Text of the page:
Standing-room only crowd turns out for Diversity Partnership Institute
February 18, 2006
What does a white man bring to the table in a discussion on racial inequality?
Allen G. Johnson – keynote speaker and white man – asked the audience this question at the annual South Puget Sound Higher Education Diversity Partnership Institute last week in the University Center.
The Institute is the annual gathering for members of the South Puget Sound Higher Education Diversity Partnership, and this year’s event saw a standing-room only crowd of about 250 people.
Johnson is the author of two acclaimed books on race and gender issues, “Privilege, Power, and Difference” and “The Gender Knot.”
White people – and white men in particular – are born into positions of privilege and power they did not earn, Johnson said. He has made a career of attempting to use that platform of power to address inequalities.
As Johnson explained, meaningful conversations on privilege and oppression are often hampered by feelings of guilt and defensiveness by those in dominant groups. As a result, important discussions on opportunities for change don’t happen – or happen very badly.
In answer to his own question, Johnson said he has dedicated his life and career to giving voice to issues that some non-minorities might be tempted to dismiss or ignore if they came from another source.
Eva Frey Johnson, director of Student Involvement and Leadership and the Diversity Center, is the co-chair of the Diversity Partnership group and said PLU has hosted the Institute for the last five years. PLU will again host the annual meeting in 2007.
“PLU is geographically centered for the schools in the Partnership,” she explained. “We have the facilities, we’re committed to it and we help offset the cost for everybody.”
The cost of the day’s events, $45 per person, was part of what made it so well attended, she added. “There aren’t many professional development seminars – especially on this topic – at this price point. It made the conference very accessible.”
Johnson’s keynote address explored the historical origins of the white power-structure in America.
When the time came for him to answer questions, the first woman to raise her hand stood and asked: “So what can we do?”
“We have to become the question,” Johnson said. “Some of you might ask, ‘what does that mean, become the question?’
“It’s like the question of what is life about,” he explained. “To find meaning, you have to ask that question in your daily lives.”
In order to make substantial progress on issues of racial inequality, Johnson said, people of all backgrounds must ask themselves every day what they can do to change the existing system. Quite simply, he said, we all have to find ways to “do something.”
Johson’s keynote came on the heels of two other speakers at the Institute. Connie McCloud of the Puyallup Tribe opened the day with a blessing and some thoughts on the history of her people including the impacts of European contact. Later, Craig Campbell, manager of strategic sourcing for Starbucks, delivered an address entitled “Recognizing and Navigating Privilege in the Workplace: One Black Man’s Perspective.”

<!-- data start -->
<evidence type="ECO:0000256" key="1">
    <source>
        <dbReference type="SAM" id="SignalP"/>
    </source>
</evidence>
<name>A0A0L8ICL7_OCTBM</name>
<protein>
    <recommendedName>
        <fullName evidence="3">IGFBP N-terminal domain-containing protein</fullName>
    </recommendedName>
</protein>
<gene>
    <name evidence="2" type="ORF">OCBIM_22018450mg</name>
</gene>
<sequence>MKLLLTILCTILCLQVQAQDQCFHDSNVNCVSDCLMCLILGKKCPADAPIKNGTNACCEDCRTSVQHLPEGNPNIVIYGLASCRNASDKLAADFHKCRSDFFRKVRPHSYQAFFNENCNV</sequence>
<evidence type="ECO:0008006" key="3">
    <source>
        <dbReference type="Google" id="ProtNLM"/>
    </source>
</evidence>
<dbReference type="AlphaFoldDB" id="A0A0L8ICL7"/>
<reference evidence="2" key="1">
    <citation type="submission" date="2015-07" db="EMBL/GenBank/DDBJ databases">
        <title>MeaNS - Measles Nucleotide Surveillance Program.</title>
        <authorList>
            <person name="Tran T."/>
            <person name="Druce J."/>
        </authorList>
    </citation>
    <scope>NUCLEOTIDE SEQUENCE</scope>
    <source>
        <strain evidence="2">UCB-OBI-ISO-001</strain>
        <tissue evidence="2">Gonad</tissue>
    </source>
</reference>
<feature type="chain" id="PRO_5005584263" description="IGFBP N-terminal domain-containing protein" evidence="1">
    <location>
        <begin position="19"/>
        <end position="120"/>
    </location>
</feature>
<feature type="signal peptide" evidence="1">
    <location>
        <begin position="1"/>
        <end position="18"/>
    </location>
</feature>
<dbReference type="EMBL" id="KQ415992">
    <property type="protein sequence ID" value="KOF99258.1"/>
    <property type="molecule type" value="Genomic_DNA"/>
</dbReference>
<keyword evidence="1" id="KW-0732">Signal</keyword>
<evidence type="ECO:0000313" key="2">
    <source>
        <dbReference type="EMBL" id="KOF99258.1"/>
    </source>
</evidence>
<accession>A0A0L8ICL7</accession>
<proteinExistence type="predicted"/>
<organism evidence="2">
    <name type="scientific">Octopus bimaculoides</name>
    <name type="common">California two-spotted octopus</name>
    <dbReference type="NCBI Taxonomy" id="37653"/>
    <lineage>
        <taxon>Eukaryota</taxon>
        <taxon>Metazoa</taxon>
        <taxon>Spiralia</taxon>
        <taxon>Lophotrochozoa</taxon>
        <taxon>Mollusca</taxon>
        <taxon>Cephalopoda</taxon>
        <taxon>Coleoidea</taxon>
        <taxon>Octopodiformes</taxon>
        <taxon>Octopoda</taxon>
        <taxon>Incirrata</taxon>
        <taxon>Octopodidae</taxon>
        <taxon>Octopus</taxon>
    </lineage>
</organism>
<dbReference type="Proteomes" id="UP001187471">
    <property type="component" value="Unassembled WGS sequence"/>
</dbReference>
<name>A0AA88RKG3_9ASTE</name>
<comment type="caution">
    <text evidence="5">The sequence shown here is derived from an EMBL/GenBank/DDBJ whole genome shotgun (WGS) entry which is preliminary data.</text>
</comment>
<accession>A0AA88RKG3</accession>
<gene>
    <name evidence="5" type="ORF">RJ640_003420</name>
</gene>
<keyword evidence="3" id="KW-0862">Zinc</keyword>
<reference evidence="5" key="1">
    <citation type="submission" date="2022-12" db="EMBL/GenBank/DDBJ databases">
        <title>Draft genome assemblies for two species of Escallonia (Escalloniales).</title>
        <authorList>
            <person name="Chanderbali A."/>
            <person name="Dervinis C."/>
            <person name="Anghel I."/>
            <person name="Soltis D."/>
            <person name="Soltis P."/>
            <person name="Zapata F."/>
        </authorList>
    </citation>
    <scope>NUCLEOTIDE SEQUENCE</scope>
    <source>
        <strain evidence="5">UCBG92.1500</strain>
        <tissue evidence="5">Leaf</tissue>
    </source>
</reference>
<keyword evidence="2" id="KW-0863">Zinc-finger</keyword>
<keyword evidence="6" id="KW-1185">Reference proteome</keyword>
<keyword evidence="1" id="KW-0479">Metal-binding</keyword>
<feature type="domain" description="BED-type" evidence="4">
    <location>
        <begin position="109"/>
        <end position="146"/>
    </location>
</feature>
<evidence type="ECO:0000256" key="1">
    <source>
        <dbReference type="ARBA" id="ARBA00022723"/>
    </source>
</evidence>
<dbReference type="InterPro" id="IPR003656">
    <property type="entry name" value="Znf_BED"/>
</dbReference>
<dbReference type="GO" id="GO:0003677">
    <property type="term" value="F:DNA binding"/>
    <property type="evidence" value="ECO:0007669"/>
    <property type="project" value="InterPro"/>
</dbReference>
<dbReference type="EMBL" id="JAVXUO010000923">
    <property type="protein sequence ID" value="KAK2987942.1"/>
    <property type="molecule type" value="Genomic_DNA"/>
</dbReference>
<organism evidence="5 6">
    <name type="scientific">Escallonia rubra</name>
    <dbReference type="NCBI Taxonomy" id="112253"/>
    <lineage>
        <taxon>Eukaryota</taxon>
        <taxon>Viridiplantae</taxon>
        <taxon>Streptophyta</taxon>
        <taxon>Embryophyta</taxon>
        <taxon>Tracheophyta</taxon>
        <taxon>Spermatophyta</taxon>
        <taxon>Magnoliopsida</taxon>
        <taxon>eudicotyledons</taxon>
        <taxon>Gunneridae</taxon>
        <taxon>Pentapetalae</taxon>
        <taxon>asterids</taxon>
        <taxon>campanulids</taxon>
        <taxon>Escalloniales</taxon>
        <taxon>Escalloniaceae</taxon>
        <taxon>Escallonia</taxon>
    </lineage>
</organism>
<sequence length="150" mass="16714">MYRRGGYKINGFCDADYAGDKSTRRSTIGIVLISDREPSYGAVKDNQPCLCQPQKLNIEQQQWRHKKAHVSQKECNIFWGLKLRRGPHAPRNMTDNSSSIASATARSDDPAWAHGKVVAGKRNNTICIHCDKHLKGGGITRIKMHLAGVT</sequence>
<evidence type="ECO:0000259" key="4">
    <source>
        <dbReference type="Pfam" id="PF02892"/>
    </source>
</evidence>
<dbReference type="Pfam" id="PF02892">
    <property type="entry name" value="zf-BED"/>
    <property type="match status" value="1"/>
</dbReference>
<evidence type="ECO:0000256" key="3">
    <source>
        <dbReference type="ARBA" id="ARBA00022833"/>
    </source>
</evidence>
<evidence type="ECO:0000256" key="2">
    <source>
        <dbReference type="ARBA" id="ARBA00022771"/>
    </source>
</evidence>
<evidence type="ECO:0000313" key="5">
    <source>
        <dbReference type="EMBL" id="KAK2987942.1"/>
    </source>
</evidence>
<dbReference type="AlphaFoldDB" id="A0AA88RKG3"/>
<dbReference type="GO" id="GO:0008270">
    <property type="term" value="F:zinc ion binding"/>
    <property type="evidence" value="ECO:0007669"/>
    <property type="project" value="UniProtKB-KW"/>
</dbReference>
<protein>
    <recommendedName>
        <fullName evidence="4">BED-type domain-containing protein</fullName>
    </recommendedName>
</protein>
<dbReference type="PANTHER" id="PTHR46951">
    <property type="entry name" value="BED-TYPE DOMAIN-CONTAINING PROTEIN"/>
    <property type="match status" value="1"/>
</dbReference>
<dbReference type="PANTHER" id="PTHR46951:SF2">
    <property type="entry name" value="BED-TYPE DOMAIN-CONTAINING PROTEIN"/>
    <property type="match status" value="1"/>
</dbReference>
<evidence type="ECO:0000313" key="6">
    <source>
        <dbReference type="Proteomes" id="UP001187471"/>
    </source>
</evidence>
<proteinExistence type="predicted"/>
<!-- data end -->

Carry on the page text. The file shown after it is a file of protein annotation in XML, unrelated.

“In particular, I thought Craig (Campbell) was incredible because I think his experiences shows that you can get from a single parent household to the place he is in life now,” said Cynthia Riley, an academic advisor who attended the Institute. “He was insightful because he was so real in sharing his experiences.”
Riley said the speakers provided renewed inspiration for her as an academic advisor. “It reinforces for me things I’ve already seen and been aware of,” she said.
“I know I’m passionate about helping low-income students and helping students who are of underprivileged classes to finish their four years and be successful,” Riley said. “I’m reevaluating what I’m doing and asking myself if there are things I can be doing that can be more helpful.”
Riley was one of several PLU representatives at the session. Frey Johnson said she was impressed with the number of PLU attendees at the event, from grounds crew employees to students and senior administrators.
“Seeing that level of leadership and range of perspectives of people sitting together talking about diversity makes the conversation more authentic,” Frey Johnson said.
The South Puget Sound Diversity Partnership is made up of 13 schools in the region, including Bates Technical College, The Evergreen State College, Green River Commun ity College, Highline Community College, Olympic College, Pierce College-Fort Steilacoom, Pierce College-Puyallup, South Puget Sound Community College, St. Martin’s College, Tacoma Community College, the University of Puget Sound and the University of Washington-Tacoma.